J.B. Van Hollen, the state attorney general, said after the decision that it may help Wisconsin win a federal challenge to the law. But Lester Pines, a lawyer who represented the League of Women Voters, said the court gave no directions on how the state is supposed to implement its "saving construction" to the law.
"I find that to be very odd," Pines said. "I find it to be unworkable and it's going to lead to more litigation."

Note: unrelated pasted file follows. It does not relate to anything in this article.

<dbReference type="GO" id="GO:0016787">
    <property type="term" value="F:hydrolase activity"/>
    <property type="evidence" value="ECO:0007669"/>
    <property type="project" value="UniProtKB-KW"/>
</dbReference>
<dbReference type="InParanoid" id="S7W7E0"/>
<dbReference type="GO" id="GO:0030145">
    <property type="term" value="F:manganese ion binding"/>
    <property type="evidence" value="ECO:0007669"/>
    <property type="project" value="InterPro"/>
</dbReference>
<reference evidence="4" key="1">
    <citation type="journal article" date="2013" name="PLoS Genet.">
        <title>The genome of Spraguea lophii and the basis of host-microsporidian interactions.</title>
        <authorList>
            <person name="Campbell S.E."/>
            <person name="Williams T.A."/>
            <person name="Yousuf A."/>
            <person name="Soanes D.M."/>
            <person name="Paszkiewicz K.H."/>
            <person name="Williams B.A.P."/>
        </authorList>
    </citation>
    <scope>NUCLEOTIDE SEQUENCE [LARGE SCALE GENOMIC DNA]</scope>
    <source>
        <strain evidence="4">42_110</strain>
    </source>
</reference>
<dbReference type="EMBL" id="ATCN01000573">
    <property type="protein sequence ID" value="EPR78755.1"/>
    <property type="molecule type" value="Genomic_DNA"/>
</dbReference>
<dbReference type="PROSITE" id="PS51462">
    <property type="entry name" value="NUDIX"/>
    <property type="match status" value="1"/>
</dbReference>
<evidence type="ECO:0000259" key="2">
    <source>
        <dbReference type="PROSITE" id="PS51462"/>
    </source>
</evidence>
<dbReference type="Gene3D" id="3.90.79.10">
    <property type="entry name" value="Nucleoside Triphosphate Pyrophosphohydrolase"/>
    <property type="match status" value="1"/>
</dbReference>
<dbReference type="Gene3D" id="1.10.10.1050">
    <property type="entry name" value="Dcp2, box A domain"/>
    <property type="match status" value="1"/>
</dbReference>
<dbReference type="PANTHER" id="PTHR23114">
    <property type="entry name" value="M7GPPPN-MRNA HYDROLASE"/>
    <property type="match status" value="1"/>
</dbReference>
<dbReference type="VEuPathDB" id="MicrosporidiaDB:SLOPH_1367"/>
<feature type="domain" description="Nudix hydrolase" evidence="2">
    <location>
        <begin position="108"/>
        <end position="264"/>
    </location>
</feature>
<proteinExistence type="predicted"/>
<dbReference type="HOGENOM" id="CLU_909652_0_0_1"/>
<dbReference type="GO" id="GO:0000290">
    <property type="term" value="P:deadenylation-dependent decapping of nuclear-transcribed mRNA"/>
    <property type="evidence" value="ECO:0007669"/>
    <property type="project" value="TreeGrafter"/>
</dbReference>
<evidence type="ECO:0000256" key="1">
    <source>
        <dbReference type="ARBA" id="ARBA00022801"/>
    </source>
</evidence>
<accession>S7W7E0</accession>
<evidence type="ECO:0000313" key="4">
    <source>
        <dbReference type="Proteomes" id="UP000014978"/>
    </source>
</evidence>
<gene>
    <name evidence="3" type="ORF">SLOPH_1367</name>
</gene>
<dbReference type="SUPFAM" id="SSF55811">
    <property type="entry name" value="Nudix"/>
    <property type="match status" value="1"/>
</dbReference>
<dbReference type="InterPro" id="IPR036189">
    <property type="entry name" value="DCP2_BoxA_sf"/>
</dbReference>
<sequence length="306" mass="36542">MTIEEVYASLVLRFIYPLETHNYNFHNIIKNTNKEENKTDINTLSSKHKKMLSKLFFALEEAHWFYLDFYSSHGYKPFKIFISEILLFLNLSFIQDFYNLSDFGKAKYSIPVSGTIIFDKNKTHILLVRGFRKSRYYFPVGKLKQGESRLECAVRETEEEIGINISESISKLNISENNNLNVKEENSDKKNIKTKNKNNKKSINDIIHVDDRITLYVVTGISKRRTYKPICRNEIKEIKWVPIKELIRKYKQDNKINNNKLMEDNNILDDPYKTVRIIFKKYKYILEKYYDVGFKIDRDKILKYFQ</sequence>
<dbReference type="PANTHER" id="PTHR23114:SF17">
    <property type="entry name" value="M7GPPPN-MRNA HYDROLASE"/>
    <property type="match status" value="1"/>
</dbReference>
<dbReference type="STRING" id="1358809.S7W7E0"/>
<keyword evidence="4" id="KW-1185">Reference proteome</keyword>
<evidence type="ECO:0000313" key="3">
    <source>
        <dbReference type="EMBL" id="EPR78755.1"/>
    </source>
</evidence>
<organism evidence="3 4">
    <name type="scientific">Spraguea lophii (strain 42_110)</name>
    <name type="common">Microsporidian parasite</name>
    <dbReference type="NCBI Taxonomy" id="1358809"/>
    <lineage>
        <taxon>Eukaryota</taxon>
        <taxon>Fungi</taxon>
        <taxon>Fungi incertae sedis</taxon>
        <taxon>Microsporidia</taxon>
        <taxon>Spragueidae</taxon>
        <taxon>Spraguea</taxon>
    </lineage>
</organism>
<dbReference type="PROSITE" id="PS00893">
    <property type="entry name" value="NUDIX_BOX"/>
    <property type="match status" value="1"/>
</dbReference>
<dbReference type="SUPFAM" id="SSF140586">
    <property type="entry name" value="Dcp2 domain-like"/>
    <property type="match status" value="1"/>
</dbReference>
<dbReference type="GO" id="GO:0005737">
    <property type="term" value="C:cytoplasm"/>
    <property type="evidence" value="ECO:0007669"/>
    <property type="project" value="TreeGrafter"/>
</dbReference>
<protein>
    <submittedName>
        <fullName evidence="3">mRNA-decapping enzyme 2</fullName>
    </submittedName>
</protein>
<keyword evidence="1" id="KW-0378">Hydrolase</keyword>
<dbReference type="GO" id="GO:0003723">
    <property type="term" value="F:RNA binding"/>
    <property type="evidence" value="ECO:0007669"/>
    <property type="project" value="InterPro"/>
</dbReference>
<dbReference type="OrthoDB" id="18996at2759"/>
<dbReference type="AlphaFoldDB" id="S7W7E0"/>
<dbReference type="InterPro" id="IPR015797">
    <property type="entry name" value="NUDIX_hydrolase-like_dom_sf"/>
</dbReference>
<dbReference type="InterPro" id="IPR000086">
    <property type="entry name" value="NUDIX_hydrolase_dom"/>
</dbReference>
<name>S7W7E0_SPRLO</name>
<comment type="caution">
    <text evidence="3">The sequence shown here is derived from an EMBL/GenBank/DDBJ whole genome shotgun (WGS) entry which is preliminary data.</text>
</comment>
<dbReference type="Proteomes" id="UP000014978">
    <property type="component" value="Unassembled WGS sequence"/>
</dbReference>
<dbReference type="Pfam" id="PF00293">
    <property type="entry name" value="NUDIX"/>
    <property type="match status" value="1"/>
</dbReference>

The state currently provides free ID cards but requires applicants to present certified birth certificates, which cost $20.
The court ruled in two lawsuits challenging the ID law, with a 4-3 decision in one case and 5-2 in the other. The National Association for the Advancement of Colored People is also trying to overturn the law.
Wisconsin is currently barred from enforcing the law. A federal judge ruled it unconstitutional in April, a decision now under appeal.
Van Hollen said he hopes the "saving construction" will allow Wisconsin to begin enforcing the law this November.